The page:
Love where you live!
LA MESA – This was a year of new and renewal in La Mesa. There was the big political shakeup, of course, but profound change came in subtler, more incremental ways as well.
The streets of the symbolic heart of the city were being redesigned in a project that is continuing for months to come. A new winery crushed its first grapes and bottled its first vintage. Breweries soon followed and suddenly La Mesa joined greater San Diego’s homebrew craze.
And so it is probably understandable that this year’s nominees for La Mesan of the Year came from commerce, politics and government. They include:
Mike and Linda McWilliams, proprietors of the San Pasqual Winery. Not only did this couple produce La Mesa’s first commercial vintage of wine at their Center Street winery, they opened a tasting room at Seaport Village, bringing La Mesa’s first vintages to a wider audience. Even as their wines mature, this dynamic duo have built a signature operation that graces La Mesa Boulevard and presents La Mesa well to the wider world.
Greg Humora, director of the City of La Mesa’s Public Works Department. Even while keeping up with the routine work of maintaining La Mesa’s nine square miles, Humora has nicely managed a Village streetscape project that has kept him in the crosshairs of public scrutiny. It is not easy doing surgery on a city’s beating heart, but Humora has planned, communicated and executed this sensitive project with grace and style. When night noise disturbed too many, the team redrew its plans and schedules. When the impact on commerce became clear, Humora’s gang re-planned again to protect both Oktoberfest and the crucial holiday commerce season. When the City Council injected free-parking into the mix, the team adjusted yet again. This project isn't over yet, but so far, being on-time, on-budget and responsive to citizen concerns is worthy of praise.
Former Mayor Art Madrid and Former City Councilman Ernie Ewin. These two elected officials may have frequently been political opponents, but as they each exited office this year, it was clear history would credit both with having had strong hands in shaping what virtually all agree is a well-managed, very livable small town – not an easy achievement located amid a growing metropolis that threatens to encroach and invade from all sides. Great public servants are judged not only by what they do in office, but, over time, by the long-term impact of their leadership. For both Madrid and Ewin, it can already be said they have left a vibrant, professional and politically mature tradition in their wakes.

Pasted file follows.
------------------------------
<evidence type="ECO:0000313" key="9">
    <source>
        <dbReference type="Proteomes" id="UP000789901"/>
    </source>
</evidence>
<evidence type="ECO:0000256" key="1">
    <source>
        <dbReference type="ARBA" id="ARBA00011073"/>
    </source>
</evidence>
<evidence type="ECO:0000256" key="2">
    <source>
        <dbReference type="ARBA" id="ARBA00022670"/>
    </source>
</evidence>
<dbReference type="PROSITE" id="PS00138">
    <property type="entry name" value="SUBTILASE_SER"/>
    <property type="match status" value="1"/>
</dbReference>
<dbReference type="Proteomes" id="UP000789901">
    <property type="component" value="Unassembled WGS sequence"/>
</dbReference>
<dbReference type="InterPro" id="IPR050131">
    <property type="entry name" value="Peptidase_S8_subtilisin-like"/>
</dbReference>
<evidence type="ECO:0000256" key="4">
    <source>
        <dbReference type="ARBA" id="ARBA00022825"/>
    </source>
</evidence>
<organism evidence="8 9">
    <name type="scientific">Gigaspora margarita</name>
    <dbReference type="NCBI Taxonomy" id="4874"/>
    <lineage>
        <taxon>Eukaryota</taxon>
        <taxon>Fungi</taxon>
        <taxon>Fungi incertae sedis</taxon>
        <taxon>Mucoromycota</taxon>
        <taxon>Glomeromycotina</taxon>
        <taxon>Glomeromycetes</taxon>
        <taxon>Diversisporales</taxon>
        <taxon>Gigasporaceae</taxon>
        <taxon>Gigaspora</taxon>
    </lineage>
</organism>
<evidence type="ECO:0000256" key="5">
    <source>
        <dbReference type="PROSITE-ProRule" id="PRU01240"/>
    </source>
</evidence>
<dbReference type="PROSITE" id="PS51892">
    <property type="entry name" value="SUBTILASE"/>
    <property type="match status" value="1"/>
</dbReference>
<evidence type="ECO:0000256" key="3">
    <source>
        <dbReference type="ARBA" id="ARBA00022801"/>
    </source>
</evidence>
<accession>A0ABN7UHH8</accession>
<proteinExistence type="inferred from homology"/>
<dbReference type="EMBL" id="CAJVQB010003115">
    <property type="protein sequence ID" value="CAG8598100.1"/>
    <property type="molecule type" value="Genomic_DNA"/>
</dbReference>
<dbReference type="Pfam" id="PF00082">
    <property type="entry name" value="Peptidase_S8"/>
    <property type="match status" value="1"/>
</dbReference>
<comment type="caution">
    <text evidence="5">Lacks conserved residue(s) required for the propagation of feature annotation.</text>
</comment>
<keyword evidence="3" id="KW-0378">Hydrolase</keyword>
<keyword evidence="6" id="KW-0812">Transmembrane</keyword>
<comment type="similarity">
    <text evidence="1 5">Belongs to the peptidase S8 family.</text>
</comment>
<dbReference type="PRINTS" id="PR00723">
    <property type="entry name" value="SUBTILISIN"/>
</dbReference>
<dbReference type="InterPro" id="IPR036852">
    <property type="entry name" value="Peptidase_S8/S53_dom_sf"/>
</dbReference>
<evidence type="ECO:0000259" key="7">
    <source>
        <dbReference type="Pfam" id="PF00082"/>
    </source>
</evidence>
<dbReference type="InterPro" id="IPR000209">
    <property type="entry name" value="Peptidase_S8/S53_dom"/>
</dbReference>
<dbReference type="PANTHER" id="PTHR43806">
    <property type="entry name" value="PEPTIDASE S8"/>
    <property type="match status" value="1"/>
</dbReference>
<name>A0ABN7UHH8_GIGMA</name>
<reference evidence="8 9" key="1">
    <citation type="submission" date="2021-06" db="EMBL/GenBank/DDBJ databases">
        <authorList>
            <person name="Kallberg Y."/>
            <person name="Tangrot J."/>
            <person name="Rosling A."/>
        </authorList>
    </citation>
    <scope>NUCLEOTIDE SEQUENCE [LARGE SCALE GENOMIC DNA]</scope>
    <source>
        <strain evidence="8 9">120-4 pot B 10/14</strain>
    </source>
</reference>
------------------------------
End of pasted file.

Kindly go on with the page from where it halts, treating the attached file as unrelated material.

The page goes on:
The Rev. Kaji Douša and her congregation at the United Church of Christ of La Mesa. As 2014 began, America – and the San Diego region – found itself amid a border crisis that did not bring out the best in all involved. With busloads of children literally being chased out of southwestern towns by angry mobs, the good people of this United Church of Christ congregation took another approach. Taking to heart some of the teachings of their namesake, the members held seminars and hosted speakers to help their own membership work through this difficult issue. Throughout the year, church members and their pastor considered the need to give sanctuary to those truly threatened by violence if returned to countries – many of them plagued by instability fueled by American drug money. As 2014 neared its end, with the border crisis easing, it became clear that the Jewel of the Hills could be proud of the brave and very public voice of reason this congregation had expressed in La Mesa.
Michelle Kveen, co-owner and general manager of Bo-Beau Kitchen + Garden. Credit Kveen and her Cohn Restaurant team with solving the mystery of what it takes to have a successful restaurant at the key corner of La Mesa Boulevard and Allison Avenue. With a full year under its belt, Bo-Beau Kitchen + Garden has become a key economic driver of the Village’s revivification. Reports of Kensington and Hillcrest residents traveling to La Mesa to dine have upset long-held beliefs that one had to travel west for good food in this county. It turns out there was no real secret to success, just good food, well-priced and served by engaged and attentive professionals. Kveen's touch with both customer and staff may be the real secret.
La Mesan of the Year nominees are chosen by La Mesa Today editors in consultation with select civic leaders. The final selection from among the nominees will be published on Jan. 1.
Previous honorees include: